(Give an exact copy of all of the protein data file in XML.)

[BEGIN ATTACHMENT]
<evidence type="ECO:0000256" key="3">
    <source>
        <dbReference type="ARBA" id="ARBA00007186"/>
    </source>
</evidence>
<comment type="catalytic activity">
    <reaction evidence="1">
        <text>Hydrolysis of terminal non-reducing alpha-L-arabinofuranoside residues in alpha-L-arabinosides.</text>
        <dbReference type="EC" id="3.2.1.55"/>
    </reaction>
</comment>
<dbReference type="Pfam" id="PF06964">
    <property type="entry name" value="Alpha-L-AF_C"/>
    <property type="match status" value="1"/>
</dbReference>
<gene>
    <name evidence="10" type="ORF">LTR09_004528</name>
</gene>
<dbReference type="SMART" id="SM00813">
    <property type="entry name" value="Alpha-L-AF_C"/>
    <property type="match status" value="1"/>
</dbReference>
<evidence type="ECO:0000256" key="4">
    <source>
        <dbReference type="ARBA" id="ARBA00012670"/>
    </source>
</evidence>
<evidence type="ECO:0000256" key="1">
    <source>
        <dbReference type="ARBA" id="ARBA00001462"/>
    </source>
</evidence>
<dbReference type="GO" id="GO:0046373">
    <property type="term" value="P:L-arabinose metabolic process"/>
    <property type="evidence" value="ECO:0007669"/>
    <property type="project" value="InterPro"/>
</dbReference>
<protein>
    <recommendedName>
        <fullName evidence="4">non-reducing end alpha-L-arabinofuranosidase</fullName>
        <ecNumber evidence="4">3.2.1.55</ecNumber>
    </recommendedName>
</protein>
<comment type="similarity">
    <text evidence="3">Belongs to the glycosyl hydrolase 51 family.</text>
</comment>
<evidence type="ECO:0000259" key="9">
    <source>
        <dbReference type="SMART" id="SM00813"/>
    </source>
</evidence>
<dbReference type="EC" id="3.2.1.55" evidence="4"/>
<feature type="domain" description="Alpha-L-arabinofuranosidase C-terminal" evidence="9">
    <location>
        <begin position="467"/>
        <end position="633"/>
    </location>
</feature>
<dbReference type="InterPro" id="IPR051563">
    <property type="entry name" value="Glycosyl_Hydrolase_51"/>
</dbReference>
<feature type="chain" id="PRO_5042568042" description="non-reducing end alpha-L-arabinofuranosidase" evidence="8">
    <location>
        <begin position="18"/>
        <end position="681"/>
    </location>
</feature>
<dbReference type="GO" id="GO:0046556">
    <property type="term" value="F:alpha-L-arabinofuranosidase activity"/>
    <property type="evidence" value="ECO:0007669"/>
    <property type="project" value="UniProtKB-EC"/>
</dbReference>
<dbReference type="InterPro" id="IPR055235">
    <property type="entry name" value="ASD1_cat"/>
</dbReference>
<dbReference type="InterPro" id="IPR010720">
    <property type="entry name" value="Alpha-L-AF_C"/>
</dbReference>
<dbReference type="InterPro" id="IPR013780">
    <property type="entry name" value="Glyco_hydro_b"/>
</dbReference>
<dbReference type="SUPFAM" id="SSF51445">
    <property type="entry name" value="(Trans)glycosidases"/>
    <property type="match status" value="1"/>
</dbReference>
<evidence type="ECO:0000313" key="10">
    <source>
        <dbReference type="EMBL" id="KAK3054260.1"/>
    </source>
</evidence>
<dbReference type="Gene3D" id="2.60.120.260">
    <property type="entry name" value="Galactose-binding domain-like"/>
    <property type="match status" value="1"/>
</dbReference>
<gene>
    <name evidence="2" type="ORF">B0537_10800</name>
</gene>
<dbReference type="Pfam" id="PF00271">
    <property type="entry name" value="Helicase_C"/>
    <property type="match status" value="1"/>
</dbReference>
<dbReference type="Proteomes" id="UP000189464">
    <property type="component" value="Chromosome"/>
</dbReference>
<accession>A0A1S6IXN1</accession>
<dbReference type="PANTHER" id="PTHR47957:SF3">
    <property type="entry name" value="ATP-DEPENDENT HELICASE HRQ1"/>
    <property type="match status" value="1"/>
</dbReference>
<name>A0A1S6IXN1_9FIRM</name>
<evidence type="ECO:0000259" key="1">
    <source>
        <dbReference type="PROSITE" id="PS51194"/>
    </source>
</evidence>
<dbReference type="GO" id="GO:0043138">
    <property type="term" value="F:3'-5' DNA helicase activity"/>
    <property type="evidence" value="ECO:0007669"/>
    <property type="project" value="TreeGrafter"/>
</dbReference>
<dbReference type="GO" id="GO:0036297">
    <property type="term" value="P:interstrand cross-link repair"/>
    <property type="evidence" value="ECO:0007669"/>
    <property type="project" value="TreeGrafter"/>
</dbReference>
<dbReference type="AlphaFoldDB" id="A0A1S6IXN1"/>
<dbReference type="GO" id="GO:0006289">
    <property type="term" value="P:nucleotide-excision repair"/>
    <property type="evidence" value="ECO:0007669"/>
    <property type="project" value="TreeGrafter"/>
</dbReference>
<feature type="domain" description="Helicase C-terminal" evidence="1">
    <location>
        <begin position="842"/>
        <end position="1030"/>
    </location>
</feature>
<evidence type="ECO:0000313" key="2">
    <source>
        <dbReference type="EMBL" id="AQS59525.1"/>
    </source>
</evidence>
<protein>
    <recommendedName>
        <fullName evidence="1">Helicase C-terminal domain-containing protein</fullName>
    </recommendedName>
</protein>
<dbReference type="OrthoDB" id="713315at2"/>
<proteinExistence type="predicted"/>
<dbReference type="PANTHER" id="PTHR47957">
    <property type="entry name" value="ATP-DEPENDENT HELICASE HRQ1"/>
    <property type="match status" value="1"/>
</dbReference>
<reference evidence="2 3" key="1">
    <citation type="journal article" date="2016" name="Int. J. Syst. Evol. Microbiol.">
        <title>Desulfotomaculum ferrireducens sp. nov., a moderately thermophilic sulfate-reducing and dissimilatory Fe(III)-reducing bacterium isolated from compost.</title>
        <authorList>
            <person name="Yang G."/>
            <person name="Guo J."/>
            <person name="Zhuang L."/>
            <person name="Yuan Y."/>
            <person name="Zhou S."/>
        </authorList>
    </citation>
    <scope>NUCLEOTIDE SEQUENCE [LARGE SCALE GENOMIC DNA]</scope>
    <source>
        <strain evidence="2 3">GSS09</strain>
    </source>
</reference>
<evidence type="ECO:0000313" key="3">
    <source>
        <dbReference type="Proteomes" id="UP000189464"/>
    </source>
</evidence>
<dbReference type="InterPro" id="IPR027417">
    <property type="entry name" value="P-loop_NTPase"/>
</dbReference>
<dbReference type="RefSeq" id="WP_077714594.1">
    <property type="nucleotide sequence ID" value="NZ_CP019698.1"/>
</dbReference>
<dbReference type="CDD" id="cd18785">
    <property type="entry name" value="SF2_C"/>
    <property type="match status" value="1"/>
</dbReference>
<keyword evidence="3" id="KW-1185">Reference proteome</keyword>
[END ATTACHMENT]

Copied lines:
<evidence type="ECO:0000256" key="3">
    <source>
        <dbReference type="ARBA" id="ARBA00007186"/>
    </source>
</evidence>
<comment type="catalytic activity">
    <reaction evidence="1">
        <text>Hydrolysis of terminal non-reducing alpha-L-arabinofuranoside residues in alpha-L-arabinosides.</text>
        <dbReference type="EC" id="3.2.1.55"/>
    </reaction>
</comment>
<dbReference type="Pfam" id="PF06964">
    <property type="entry name" value="Alpha-L-AF_C"/>
    <property type="match status" value="1"/>
</dbReference>
<gene>
    <name evidence="10" type="ORF">LTR09_004528</name>
</gene>
<dbReference type="SMART" id="SM00813">
    <property type="entry name" value="Alpha-L-AF_C"/>
    <property type="match status" value="1"/>
</dbReference>
<evidence type="ECO:0000256" key="4">
    <source>
        <dbReference type="ARBA" id="ARBA00012670"/>
    </source>
</evidence>
<evidence type="ECO:0000256" key="1">
    <source>
        <dbReference type="ARBA" id="ARBA00001462"/>
    </source>
</evidence>
<dbReference type="GO" id="GO:0046373">
    <property type="term" value="P:L-arabinose metabolic process"/>
    <property type="evidence" value="ECO:0007669"/>
    <property type="project" value="InterPro"/>
</dbReference>
<protein>
    <recommendedName>
        <fullName evidence="4">non-reducing end alpha-L-arabinofuranosidase</fullName>
        <ecNumber evidence="4">3.2.1.55</ecNumber>
    </recommendedName>
</protein>
<comment type="similarity">
    <text evidence="3">Belongs to the glycosyl hydrolase 51 family.</text>
</comment>
<evidence type="ECO:0000259" key="9">
    <source>
        <dbReference type="SMART" id="SM00813"/>
    </source>
</evidence>
<dbReference type="EC" id="3.2.1.55" evidence="4"/>
<feature type="domain" description="Alpha-L-arabinofuranosidase C-terminal" evidence="9">
    <location>
        <begin position="467"/>
        <end position="633"/>
    </location>
</feature>
<dbReference type="InterPro" id="IPR051563">
    <property type="entry name" value="Glycosyl_Hydrolase_51"/>
</dbReference>
<feature type="chain" id="PRO_5042568042" description="non-reducing end alpha-L-arabinofuranosidase" evidence="8">
    <location>
        <begin position="18"/>
        <end position="681"/>
    </location>
</feature>
<dbReference type="GO" id="GO:0046556">
    <property type="term" value="F:alpha-L-arabinofuranosidase activity"/>
    <property type="evidence" value="ECO:0007669"/>
    <property type="project" value="UniProtKB-EC"/>
</dbReference>
<dbReference type="InterPro" id="IPR055235">
    <property type="entry name" value="ASD1_cat"/>
</dbReference>
<dbReference type="InterPro" id="IPR010720">
    <property type="entry name" value="Alpha-L-AF_C"/>
</dbReference>
<dbReference type="InterPro" id="IPR013780">
    <property type="entry name" value="Glyco_hydro_b"/>
</dbReference>
<dbReference type="SUPFAM" id="SSF51445">
    <property type="entry name" value="(Trans)glycosidases"/>
    <property type="match status" value="1"/>
</dbReference>
<evidence type="ECO:0000313" key="10">
    <source>
        <dbReference type="EMBL" id="KAK3054260.1"/>
    </source>
</evidence>
<dbReference type="Gene3D" id="2.60.120.260">
    <property type="entry name" value="Galactose-binding domain-like"/>
    <property type="match status" value="1"/>
</dbReference>
<gene>
    <name evidence="2" type="ORF">B0537_10800</name>
</gene>
<dbReference type="Pfam" id="PF00271">
    <property type="entry name" value="Helicase_C"/>
    <property type="match status" value="1"/>
</dbReference>
<dbReference type="Proteomes" id="UP000189464">
    <property type="component" value="Chromosome"/>
</dbReference>
<accession>A0A1S6IXN1</accession>
<dbReference type="PANTHER" id="PTHR47957:SF3">
    <property type="entry name" value="ATP-DEPENDENT HELICASE HRQ1"/>
    <property type="match status" value="1"/>
</dbReference>
<name>A0A1S6IXN1_9FIRM</name>
<evidence type="ECO:0000259" key="1">
    <source>
        <dbReference type="PROSITE" id="PS51194"/>
    </source>
</evidence>
<dbReference type="GO" id="GO:0043138">
    <property type="term" value="F:3'-5' DNA helicase activity"/>
    <property type="evidence" value="ECO:0007669"/>
    <property type="project" value="TreeGrafter"/>
</dbReference>
<dbReference type="GO" id="GO:0036297">
    <property type="term" value="P:interstrand cross-link repair"/>
    <property type="evidence" value="ECO:0007669"/>
    <property type="project" value="TreeGrafter"/>
</dbReference>
<dbReference type="AlphaFoldDB" id="A0A1S6IXN1"/>
<dbReference type="GO" id="GO:0006289">
    <property type="term" value="P:nucleotide-excision repair"/>
    <property type="evidence" value="ECO:0007669"/>
    <property type="project" value="TreeGrafter"/>
</dbReference>
<feature type="domain" description="Helicase C-terminal" evidence="1">
    <location>
        <begin position="842"/>
        <end position="1030"/>
    </location>
</feature>
<evidence type="ECO:0000313" key="2">
    <source>
        <dbReference type="EMBL" id="AQS59525.1"/>
    </source>
</evidence>
<protein>
    <recommendedName>
        <fullName evidence="1">Helicase C-terminal domain-containing protein</fullName>
    </recommendedName>
</protein>
<dbReference type="OrthoDB" id="713315at2"/>
<proteinExistence type="predicted"/>
<dbReference type="PANTHER" id="PTHR47957">
    <property type="entry name" value="ATP-DEPENDENT HELICASE HRQ1"/>
    <property type="match status" value="1"/>
</dbReference>
<reference evidence="2 3" key="1">
    <citation type="journal article" date="2016" name="Int. J. Syst. Evol. Microbiol.">
        <title>Desulfotomaculum ferrireducens sp. nov., a moderately thermophilic sulfate-reducing and dissimilatory Fe(III)-reducing bacterium isolated from compost.</title>
        <authorList>
            <person name="Yang G."/>
            <person name="Guo J."/>
            <person name="Zhuang L."/>
            <person name="Yuan Y."/>
            <person name="Zhou S."/>
        </authorList>
    </citation>
    <scope>NUCLEOTIDE SEQUENCE [LARGE SCALE GENOMIC DNA]</scope>
    <source>
        <strain evidence="2 3">GSS09</strain>
    </source>
</reference>
<evidence type="ECO:0000313" key="3">
    <source>
        <dbReference type="Proteomes" id="UP000189464"/>
    </source>
</evidence>
<dbReference type="InterPro" id="IPR027417">
    <property type="entry name" value="P-loop_NTPase"/>
</dbReference>
<dbReference type="RefSeq" id="WP_077714594.1">
    <property type="nucleotide sequence ID" value="NZ_CP019698.1"/>
</dbReference>
<dbReference type="CDD" id="cd18785">
    <property type="entry name" value="SF2_C"/>
    <property type="match status" value="1"/>
</dbReference>
<keyword evidence="3" id="KW-1185">Reference proteome</keyword>